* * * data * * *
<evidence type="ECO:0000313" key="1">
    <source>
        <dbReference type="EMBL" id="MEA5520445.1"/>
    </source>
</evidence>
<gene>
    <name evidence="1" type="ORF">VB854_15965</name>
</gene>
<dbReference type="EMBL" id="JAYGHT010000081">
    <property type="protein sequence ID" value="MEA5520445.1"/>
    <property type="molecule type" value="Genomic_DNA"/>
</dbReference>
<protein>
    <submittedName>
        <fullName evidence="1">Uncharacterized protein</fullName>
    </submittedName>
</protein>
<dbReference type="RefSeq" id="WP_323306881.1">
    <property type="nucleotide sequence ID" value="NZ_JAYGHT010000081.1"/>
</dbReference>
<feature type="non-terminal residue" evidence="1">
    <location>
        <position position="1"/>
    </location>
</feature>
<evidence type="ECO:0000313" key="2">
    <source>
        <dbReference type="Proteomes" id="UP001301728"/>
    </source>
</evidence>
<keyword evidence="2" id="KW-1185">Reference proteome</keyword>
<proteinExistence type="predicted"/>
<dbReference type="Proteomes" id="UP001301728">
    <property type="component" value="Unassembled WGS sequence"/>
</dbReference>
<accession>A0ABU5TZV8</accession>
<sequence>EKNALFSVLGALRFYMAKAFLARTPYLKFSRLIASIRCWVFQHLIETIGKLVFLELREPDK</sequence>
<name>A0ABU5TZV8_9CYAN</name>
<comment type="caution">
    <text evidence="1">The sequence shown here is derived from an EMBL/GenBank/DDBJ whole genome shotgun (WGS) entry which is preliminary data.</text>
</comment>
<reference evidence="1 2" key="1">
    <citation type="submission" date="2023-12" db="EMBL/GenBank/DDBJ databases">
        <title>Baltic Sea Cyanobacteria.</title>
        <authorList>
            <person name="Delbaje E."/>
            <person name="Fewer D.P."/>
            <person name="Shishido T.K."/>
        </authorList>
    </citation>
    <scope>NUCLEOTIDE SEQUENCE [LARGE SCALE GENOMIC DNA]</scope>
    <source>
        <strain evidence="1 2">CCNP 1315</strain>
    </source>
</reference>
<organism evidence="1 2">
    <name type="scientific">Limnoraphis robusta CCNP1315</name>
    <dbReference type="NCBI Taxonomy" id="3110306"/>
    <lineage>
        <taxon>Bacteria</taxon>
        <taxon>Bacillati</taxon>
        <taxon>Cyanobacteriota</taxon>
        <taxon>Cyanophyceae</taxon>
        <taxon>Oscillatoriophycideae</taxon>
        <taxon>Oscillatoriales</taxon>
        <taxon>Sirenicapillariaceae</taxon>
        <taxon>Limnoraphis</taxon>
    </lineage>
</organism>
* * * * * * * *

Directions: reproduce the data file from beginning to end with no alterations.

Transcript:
<evidence type="ECO:0000313" key="1">
    <source>
        <dbReference type="EMBL" id="MEA5520445.1"/>
    </source>
</evidence>
<gene>
    <name evidence="1" type="ORF">VB854_15965</name>
</gene>
<dbReference type="EMBL" id="JAYGHT010000081">
    <property type="protein sequence ID" value="MEA5520445.1"/>
    <property type="molecule type" value="Genomic_DNA"/>
</dbReference>
<protein>
    <submittedName>
        <fullName evidence="1">Uncharacterized protein</fullName>
    </submittedName>
</protein>
<dbReference type="RefSeq" id="WP_323306881.1">
    <property type="nucleotide sequence ID" value="NZ_JAYGHT010000081.1"/>
</dbReference>
<feature type="non-terminal residue" evidence="1">
    <location>
        <position position="1"/>
    </location>
</feature>
<evidence type="ECO:0000313" key="2">
    <source>
        <dbReference type="Proteomes" id="UP001301728"/>
    </source>
</evidence>
<keyword evidence="2" id="KW-1185">Reference proteome</keyword>
<proteinExistence type="predicted"/>
<dbReference type="Proteomes" id="UP001301728">
    <property type="component" value="Unassembled WGS sequence"/>
</dbReference>
<accession>A0ABU5TZV8</accession>
<sequence>EKNALFSVLGALRFYMAKAFLARTPYLKFSRLIASIRCWVFQHLIETIGKLVFLELREPDK</sequence>
<name>A0ABU5TZV8_9CYAN</name>
<comment type="caution">
    <text evidence="1">The sequence shown here is derived from an EMBL/GenBank/DDBJ whole genome shotgun (WGS) entry which is preliminary data.</text>
</comment>
<reference evidence="1 2" key="1">
    <citation type="submission" date="2023-12" db="EMBL/GenBank/DDBJ databases">
        <title>Baltic Sea Cyanobacteria.</title>
        <authorList>
            <person name="Delbaje E."/>
            <person name="Fewer D.P."/>
            <person name="Shishido T.K."/>
        </authorList>
    </citation>
    <scope>NUCLEOTIDE SEQUENCE [LARGE SCALE GENOMIC DNA]</scope>
    <source>
        <strain evidence="1 2">CCNP 1315</strain>
    </source>
</reference>
<organism evidence="1 2">
    <name type="scientific">Limnoraphis robusta CCNP1315</name>
    <dbReference type="NCBI Taxonomy" id="3110306"/>
    <lineage>
        <taxon>Bacteria</taxon>
        <taxon>Bacillati</taxon>
        <taxon>Cyanobacteriota</taxon>
        <taxon>Cyanophyceae</taxon>
        <taxon>Oscillatoriophycideae</taxon>
        <taxon>Oscillatoriales</taxon>
        <taxon>Sirenicapillariaceae</taxon>
        <taxon>Limnoraphis</taxon>
    </lineage>
</organism>